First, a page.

Happy Saint Patrick’s Day everyone!
I hope you have a great day and don’t forget to wear something green!
This is one of my favorite Irish Songs: The Bricklayer’s Song, written by Pat Cooksey:
Dear Sir I write this note to inform you of my plight
And at the time of writing I am not a pretty sight
My body is all black and blue, my face a deathly gray
I write this note to tell why Paddy’s not at work today
While working on the fourteenth floor, some bricks I had to clear
And to throw them down from off the top seemed quite a good idea
But the gaffer wasn’t very pleased, he was an awful sod
He said I had to cart them down the ladder in me hod.
Well clearing all those bricks by hand, it seemed so very slow
So I hoisted up a barrel and secured the rope below
But in my haste to do the job, I was too blind to see
That a barrel full of building bricks is heavier than me.
So when I had untied the rope, the barrel fell like lead
And clinging tightly to the rope I started up instead
I took off like a rocket and to my dismay I found
That half way up I met the bloody barrel coming down.
Well the barrel broke my shoulder as on to the ground it sped
And when I reached the top I banged the pulley with me head
I held on tight, though numb with shock from this almighty blow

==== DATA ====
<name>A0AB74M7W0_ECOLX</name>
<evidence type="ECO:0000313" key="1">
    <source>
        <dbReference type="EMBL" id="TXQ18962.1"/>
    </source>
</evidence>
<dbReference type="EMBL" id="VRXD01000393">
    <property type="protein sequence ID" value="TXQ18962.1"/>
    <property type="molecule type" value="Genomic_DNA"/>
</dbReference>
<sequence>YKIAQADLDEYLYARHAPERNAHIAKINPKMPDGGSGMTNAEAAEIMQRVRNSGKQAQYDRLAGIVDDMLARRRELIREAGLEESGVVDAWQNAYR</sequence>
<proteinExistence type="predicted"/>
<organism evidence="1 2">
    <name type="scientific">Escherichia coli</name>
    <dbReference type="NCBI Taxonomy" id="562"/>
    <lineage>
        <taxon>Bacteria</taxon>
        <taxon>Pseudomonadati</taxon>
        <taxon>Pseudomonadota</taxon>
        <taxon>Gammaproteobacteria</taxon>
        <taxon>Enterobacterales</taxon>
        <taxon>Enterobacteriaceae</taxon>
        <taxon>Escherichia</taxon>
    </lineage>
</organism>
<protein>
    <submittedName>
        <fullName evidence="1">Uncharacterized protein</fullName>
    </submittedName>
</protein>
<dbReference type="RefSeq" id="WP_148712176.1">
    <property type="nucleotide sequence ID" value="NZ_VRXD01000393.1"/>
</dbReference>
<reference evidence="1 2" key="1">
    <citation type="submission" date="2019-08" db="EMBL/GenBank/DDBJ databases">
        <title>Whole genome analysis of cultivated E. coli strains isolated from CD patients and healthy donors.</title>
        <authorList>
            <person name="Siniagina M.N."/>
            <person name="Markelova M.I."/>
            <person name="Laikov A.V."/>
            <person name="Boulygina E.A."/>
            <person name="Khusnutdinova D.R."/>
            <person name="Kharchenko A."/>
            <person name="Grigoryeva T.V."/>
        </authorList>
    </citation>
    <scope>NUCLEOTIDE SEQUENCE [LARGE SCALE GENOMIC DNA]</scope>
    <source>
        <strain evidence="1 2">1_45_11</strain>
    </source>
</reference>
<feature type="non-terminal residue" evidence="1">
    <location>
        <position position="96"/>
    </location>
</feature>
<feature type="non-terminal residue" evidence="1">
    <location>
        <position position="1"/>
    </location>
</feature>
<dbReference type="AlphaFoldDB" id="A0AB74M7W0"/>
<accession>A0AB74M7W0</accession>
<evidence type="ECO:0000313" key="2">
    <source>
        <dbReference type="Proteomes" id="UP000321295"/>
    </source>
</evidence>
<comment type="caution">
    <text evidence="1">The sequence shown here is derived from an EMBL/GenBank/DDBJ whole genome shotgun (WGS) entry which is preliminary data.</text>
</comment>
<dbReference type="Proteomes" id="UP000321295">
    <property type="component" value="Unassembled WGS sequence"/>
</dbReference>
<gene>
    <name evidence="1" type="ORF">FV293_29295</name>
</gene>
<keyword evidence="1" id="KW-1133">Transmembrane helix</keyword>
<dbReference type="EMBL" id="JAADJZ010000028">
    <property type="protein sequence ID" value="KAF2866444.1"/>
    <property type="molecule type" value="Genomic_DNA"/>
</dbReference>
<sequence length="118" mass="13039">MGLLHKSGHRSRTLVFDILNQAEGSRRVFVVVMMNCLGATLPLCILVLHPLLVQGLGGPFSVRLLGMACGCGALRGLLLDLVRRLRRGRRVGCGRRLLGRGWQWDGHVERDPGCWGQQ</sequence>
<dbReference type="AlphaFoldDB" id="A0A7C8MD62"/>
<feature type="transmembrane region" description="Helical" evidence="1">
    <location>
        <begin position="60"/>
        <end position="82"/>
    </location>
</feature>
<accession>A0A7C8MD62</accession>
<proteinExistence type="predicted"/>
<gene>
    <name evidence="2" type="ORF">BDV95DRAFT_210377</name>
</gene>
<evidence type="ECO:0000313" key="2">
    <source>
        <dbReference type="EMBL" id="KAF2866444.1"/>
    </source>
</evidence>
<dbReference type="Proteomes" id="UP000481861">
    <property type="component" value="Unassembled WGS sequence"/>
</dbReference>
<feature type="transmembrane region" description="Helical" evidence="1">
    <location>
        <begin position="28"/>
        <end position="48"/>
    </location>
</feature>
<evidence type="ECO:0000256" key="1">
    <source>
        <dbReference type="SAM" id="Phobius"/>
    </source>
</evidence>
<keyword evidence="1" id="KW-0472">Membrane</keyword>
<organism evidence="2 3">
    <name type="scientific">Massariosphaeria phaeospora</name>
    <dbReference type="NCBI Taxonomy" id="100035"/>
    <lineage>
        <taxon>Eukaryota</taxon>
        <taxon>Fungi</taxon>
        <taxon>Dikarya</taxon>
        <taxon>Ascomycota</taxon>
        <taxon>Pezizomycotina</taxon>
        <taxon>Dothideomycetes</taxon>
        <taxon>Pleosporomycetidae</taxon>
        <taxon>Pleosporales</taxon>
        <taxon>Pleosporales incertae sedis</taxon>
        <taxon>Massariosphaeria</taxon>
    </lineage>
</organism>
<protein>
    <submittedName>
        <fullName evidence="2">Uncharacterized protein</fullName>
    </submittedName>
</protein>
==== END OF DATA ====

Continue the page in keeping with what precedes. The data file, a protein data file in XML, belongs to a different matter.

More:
And the barrel spilled out half its load fourteen floors below
Now when those building bricks fell from the barrel to the floor
I then outweighed the barrel so I started down once more
I held on tightly to the rope as I flew to the ground
And I landed on those building bricks that were scattered all
Now as I lay there on the deck I thought I’d passed the worst
But when the barrel reached the top, that’s when the bottom burst
A shower of bricks came down on me, I knew I had no hope
In all of this confusion, I let go the bloody rope.
The barrel being heavier, it started down once more
And landed right on top of me as I lay on the floor
It broke three ribs and my left arm, and I can only say
That I hope you’ll understand why Paddy’s not at work today.
In honor of Saint Patrick’s Day, I wanted to share two descriptive scenes I wrote describing Irish Punk music:
(The Setting: Glory, a woman fresh out of an abusive relationship, goes to see an Irish Punk band.)